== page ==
I'm still being a tad quiet regards emails and blogland visits... selfish as it may be, it's been needed; sorry about this folks, please forgive me. The ol' brain is settling down a bit and my time is starting to feel more like my own again.
Onto spinning. Now, I basically taught myself on my wheel, and being as I no longer have that the drop spindle has stepped in and muddled up my process. Seriously, it's been driving me potty. The brains of the lovely folks at UKSpinners have been picked in an effort to find a gadget that's small enough for travelling, cheap enough for my budget and that will give me the results I want. But you guessed it, everything comes back to that pesky spindle. Obviously I need to find one I can work with rather than the cheapy job I bought a while back, but my frustration has put me off a bit.
Meantime, that lovely boyfriend of mine started thinking of ways to help me out. And you know what? He bloody well did it :) Bringing together the principles of the wheel and the spindle, with a bit of electricity for good measure, we've devised a method that works. It doesn't just work, it rocks. Not only that, it's components are things we have, use and need and can be taken apart at the drop of a hat for storage. I will blog about this, I promise, but at the moment we're doing a bit of fine tuning and would rather share the method when all the glitches have been smoothed out. Watch this space. I will though show off some yarns made this week using this super dooper method.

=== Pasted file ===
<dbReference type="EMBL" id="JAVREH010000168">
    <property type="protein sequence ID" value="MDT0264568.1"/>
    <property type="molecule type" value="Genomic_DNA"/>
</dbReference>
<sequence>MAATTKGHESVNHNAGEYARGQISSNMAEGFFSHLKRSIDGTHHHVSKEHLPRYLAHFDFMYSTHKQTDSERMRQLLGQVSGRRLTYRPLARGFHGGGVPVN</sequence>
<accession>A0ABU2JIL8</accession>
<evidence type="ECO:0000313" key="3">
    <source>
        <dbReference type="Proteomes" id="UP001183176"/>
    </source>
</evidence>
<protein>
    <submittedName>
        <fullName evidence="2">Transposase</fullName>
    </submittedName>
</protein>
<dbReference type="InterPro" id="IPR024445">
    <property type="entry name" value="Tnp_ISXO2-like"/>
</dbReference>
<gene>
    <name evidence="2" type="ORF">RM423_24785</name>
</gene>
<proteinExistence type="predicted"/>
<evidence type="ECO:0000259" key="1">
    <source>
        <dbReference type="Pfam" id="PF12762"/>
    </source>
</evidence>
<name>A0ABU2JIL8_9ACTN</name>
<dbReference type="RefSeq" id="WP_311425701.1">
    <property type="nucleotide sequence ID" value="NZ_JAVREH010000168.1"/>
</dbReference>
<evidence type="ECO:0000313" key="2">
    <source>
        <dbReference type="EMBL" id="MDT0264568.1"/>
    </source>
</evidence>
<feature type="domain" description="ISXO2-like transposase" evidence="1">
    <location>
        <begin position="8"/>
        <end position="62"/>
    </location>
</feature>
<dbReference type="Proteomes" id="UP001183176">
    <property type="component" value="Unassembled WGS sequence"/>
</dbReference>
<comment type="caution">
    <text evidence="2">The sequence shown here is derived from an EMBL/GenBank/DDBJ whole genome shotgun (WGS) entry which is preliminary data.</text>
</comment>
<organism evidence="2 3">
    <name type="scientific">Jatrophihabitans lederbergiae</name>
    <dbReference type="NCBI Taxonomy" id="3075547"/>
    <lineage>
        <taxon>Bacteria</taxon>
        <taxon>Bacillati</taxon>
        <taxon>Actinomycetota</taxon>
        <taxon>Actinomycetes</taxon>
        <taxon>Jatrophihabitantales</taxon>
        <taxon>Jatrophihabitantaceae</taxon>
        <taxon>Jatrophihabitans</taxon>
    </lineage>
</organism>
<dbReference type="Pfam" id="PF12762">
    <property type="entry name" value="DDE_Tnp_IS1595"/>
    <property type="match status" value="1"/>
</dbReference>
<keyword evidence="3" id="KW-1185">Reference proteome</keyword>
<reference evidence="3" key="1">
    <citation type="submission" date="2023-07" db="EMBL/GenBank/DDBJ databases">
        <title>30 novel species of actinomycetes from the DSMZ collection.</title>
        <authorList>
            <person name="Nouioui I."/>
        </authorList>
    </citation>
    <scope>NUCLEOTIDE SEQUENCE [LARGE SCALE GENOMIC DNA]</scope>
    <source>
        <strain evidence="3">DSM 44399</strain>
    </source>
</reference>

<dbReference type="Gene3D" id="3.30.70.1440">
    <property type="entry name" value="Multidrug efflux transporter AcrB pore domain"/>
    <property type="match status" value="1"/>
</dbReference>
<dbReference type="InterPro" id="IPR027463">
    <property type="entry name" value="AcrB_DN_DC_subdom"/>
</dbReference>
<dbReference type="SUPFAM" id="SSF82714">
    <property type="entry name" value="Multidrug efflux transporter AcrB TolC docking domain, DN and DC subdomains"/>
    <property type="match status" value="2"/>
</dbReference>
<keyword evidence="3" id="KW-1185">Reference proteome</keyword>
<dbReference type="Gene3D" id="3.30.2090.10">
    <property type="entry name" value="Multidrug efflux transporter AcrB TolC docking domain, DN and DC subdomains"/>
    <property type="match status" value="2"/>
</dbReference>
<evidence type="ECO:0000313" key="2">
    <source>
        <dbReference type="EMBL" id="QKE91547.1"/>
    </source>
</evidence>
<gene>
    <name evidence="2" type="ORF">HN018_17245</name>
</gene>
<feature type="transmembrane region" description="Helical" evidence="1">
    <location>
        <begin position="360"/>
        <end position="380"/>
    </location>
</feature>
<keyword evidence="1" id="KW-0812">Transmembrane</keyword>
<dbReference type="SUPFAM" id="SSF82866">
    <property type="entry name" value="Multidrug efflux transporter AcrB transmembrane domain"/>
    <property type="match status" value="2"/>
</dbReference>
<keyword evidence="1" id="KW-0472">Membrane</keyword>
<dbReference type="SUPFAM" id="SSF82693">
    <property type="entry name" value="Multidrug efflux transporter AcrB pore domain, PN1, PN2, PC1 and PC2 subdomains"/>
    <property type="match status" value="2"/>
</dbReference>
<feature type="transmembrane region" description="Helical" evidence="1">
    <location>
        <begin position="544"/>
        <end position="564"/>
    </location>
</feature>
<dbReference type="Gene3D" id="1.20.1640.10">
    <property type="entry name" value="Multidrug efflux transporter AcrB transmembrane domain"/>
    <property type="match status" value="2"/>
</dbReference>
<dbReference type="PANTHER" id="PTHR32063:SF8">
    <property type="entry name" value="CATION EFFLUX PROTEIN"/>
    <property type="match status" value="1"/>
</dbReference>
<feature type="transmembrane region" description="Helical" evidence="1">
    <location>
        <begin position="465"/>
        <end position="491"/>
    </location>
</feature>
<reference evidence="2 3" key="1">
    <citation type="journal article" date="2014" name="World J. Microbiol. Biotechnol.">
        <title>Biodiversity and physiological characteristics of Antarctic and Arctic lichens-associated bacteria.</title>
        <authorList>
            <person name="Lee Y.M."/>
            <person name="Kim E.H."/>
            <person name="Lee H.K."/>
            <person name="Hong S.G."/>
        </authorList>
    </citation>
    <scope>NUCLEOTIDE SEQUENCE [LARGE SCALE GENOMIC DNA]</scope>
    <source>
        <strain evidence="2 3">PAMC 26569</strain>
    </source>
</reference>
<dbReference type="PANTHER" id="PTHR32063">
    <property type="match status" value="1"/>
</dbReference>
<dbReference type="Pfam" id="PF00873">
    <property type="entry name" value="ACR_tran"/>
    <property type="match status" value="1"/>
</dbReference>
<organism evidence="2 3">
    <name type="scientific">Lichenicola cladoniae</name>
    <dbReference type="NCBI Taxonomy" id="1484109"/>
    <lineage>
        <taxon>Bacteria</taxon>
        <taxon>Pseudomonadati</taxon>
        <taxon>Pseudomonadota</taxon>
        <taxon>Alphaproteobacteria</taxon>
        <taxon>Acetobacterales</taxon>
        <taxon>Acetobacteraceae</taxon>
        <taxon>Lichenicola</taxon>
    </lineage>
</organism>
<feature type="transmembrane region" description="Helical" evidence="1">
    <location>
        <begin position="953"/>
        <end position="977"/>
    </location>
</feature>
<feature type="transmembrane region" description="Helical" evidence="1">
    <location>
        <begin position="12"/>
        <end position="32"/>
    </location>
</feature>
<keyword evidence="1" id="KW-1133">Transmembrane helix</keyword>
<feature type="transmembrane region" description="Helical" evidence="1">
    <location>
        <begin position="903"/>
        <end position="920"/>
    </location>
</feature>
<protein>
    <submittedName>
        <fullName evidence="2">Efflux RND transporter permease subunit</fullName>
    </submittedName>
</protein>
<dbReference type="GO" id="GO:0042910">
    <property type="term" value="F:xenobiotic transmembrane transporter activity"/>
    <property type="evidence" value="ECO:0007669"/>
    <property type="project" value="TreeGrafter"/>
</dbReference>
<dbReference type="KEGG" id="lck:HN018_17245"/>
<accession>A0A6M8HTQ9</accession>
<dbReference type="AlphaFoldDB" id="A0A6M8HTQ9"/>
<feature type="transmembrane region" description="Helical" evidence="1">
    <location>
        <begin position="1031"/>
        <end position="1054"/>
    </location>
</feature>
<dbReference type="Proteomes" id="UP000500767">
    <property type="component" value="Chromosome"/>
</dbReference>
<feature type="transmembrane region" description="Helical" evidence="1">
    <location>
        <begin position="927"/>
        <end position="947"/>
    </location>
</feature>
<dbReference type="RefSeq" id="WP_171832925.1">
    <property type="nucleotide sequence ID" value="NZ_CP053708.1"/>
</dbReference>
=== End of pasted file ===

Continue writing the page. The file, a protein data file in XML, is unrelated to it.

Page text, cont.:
My first spun yarn in a few years! Started life as some undyed Blue Leicester (I think), spun rather unevenly, dyed purple whilst setting and then plied with some fine slubby grey silk. Not sure if I'd use it, mind, but not a bad effort. Think there's just under 100g. All materials from Handweavers Studio.
100g of single ply, spun from hand-dyed Gotland curls. Rather Noro in colouring, don't you think? Bought this fibre from the lovely lady at Pure Inspiration; can't recommend her enough. The photos in her shop don't do the fibres justice - they are for more beautiful in real life. As much as I like this yarn and the fibre was sooo long and easy to spin, it was an absolute poo to card.
I hand dyed this one meself, various shades of blue - from that welsh lambswool fleece I bought a while back. Fleece really takes the dye differently! Being as it was my first raw fleece, I probably didn't sort it well enough as there was a fair bit of kemp and rough bits. Nonetheless it's been softened and is lovely. I spun in random sections of pewter grey merino which gives a nice contrast. Single ply, just under 100g.
And I've saved my favourite 'till last :) Again single ply, probably enough for a hat. Hand-dyed dark pink tones of Border Leicester, again from Pure Inspiration. The slubs are mixed greys and black silk noil... these bits have hardly any staple length as they're the leftovers from mulberry silk, but damn good for slubs. Have about 230g of this pink stuff left as well as other colours, so can't wait to get spinning it again - after just a quick card it's easy to spin and very soft.
Not bad for a few days work, eh? And it's all down to this new gadget thingy. Have to say, that only the last 2 yarns are to my taste. The Gotland will make a nice hat but it might be a tad itchy. Have ordered some more fibres from the lovely lady mentioned above; more hand-dyed fleece like this one, some alpaca, beaumont and some wensleydale. Also more of that lambswool fleece has been dyed, drying as I type. The spinning bug is a big'n ;)